The kneeboard is an often under-appreciated tool in DCS. It can provide all kinds of useful information while in flight without having to look away or alt-tab to manuals or printouts or the like. The Caucasus and NTTR maps come with airport navigation cards, and some modules — notably the AJS-37 and MiG-21 — come with their own to deal with particular quirks of the respective aircraft.
Most commonly, kneeboard pages are simply images that DCS uses to populate the kneeboard, but they can actually be fully dynamic LUA scripts. By default, DCS will for instance generate flight plan pages that overlay pre-planned waypoints on a map of the current area. Similarly, the aircraft-specific pages, like the Viggen's target parameter page, are created through LUA scripting.
The kneeboard can by default be accessed by pressing K for a quick glance; RShiftK to toggle on and off; and be paged through using the [ and ] keys. Some modules also offer shortcuts for creating marks on the kneeboard map or for creating and quickly skipping to specific kneeboard bookmarks.
Adding kneeboard pages
The really good thing about the DCS kneeboard is that it is pretty trivial to add your own pages to add whatever you feel is needed for good flying. Just create a png, jpg, or lua file that shows the information you want (preferably using a 3×4 aspect ratio) and dump it some place where DCS will automatically load it.
DCS loads image and LUA files from a number of different directories:
- DCS World\Mods\aircraft\…\Kneeboard — aircraft-specific pages
- DCS World\Mods\terrains\…\Kneeboard — map-specific pages
- %USERPROFILE%\Saved Games\DCS\Kneeboard — user-specific pages
Of these, the first one can and should largely be ignored — it is just where aircraft modules store their built-in pages. The second is a bit more interesting, since that is where map-specific airport cards (if available) are stored. If you want to add kneeboards that similarly only apply to a specific terrain, they need to go here. Altering these two directories is for all intents and purposes modding, and those alterations can (but are unlikely to) be wiped out by DCS updates. Using a mod manager is a good way of ensuring that they are in order.
The last one is where the bulk of kneeboard work should be done. It is immediately available and specifically intended for the player to add their own pages to. In this directory, you can either place files that will be universally available to all aircraft on all maps, or you can create aircraft-specific subdirectories that are only loaded when you fly that particular aircraft. The naming convention for these subdirectories is fairly straight-forward: it is usually just the model name of the aircraft (so, A-10C for the Warthog), but there are enough exceptions — especially when it comes to aircraft variants — that it cannot be taken for granted.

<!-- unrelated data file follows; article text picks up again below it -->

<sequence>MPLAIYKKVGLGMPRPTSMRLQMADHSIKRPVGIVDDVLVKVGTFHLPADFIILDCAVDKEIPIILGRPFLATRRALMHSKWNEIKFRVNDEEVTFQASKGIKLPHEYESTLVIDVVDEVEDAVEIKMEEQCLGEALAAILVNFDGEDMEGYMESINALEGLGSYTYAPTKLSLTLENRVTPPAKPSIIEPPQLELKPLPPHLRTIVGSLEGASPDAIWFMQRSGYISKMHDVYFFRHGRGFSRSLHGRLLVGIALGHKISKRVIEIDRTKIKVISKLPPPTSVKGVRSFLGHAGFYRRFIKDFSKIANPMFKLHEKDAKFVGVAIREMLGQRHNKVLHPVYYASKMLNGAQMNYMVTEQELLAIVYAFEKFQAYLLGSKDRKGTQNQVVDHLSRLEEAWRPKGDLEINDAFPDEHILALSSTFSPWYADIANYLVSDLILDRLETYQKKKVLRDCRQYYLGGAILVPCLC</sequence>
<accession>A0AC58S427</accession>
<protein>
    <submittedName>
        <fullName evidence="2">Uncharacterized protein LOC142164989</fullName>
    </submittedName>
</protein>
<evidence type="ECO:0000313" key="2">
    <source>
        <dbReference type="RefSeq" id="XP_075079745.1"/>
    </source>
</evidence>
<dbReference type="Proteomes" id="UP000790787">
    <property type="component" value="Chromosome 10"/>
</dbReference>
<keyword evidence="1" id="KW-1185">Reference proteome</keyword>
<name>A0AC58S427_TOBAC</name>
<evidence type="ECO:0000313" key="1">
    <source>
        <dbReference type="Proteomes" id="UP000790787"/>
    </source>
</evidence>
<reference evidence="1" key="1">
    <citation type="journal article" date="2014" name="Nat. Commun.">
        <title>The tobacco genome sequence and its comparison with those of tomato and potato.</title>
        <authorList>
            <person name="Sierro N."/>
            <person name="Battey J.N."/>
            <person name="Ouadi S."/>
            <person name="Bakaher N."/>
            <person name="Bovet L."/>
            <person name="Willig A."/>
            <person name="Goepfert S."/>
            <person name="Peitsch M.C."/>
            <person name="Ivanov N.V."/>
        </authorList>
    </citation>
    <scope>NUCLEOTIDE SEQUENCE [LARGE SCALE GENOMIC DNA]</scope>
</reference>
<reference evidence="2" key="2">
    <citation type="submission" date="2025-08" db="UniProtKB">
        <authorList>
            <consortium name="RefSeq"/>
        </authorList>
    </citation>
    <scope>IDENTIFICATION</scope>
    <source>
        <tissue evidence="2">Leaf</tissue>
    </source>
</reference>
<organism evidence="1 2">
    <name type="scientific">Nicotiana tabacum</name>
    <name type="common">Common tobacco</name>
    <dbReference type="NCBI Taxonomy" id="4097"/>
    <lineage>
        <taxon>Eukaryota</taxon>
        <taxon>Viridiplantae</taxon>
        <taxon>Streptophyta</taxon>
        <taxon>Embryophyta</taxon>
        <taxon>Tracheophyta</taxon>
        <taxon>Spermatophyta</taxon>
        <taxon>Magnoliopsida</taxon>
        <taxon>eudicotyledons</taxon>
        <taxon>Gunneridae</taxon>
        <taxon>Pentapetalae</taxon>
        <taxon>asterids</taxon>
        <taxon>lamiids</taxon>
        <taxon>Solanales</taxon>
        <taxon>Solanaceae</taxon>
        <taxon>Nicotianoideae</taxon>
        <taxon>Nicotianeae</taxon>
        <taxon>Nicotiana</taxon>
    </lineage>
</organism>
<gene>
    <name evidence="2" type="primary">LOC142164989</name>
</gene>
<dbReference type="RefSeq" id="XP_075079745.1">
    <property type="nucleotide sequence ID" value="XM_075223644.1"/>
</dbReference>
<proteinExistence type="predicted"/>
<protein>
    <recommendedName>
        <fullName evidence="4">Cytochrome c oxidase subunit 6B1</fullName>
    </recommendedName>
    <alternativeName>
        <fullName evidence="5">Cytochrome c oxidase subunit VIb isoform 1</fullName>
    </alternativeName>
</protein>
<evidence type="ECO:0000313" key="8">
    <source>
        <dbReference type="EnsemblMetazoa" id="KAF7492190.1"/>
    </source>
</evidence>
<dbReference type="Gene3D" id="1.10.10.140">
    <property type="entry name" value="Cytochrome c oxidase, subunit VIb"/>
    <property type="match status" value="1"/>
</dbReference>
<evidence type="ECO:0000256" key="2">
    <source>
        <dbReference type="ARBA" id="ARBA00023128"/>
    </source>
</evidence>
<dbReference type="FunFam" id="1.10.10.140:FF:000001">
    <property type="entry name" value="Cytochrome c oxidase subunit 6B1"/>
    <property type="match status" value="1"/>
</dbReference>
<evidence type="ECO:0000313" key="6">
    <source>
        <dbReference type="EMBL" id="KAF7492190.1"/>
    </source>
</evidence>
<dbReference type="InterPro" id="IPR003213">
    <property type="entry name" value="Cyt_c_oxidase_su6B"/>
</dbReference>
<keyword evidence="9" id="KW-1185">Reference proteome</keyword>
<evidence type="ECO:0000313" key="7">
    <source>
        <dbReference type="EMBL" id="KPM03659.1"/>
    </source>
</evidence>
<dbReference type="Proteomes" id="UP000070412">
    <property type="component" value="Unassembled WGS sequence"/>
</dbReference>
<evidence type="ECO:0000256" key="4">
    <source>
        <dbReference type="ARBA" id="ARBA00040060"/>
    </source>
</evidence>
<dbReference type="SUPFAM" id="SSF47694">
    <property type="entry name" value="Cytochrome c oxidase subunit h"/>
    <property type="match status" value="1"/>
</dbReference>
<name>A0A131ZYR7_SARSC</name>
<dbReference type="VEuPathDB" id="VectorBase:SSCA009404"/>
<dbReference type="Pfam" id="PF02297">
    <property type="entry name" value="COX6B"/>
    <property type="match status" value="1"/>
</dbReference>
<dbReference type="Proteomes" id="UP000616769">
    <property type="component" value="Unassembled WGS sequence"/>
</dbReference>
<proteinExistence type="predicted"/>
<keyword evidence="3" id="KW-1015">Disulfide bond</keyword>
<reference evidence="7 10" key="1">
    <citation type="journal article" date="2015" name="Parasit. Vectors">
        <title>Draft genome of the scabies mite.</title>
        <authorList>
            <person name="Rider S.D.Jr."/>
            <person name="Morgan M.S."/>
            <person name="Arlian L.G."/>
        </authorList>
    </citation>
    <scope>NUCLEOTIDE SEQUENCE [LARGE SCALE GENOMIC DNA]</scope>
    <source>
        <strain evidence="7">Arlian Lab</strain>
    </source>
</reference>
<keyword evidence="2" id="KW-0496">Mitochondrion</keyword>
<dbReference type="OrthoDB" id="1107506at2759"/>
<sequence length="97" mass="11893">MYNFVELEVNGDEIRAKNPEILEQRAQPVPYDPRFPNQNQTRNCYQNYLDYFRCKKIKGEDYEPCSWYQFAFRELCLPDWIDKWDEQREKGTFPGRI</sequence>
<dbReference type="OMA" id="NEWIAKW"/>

In addition, mission (.miz) files can include a Kneeboard directory that contains mission-specific pages, but that is more something for the mission builders to worry about.
Kneeboard Builder is a handy tool that manages and automates a lot of the work that goes into creating custom kneeboard pages. It creates the proper directories and includes a conversion utility that can turn PDF pages into kneeboard images — handy if you want the entire A-10C emergency procedure chapter to be part of your kneeboard collection. It also offers facilities to adjust how the kneeboard appears inside DCS by adjusting its size and position, and even making this contingent on what aircraft you are in so that it does not block critical instruments.
These should be unpacked in the %USERPROFILE%\Saved Games\DCS\Kneeboard directory. If that directory does not exist, create it first. Each aircraft has its own directory (that should be contained in the zip file).
- A-10C Warthog based on Lobo's Normal Checklist.
- AJS-37 Viggen.
- F-5E-3 Tiger II.
- Ka-50 Black Shark, including АБРИС page translations.
- L-39C and ZA, including target size tables.
- Mirage M-2000C, including target size tables.
- P-51D Mustang, including target size tables.
- SA342L, M and Mistral.
- TF-51D Mustang — exactly the same as for the P-51D, only in a different directory.
These are compatible with OvGME (see tools below) and, if managed manually, should be unpacked in the DCS install directory. The files are stored in the appropriate directory structure to make the pages only show up when on a specific map.
- Caucasus compact airport data kneeboard page.
- Nevada compact airport data kneeboard page.
- Normandy 1944 compact airport data kneeboard page.
- Persian Gulf compact airport data kneeboard page.
- Persian Gulf airport navigation/approach chart kneeboard pages.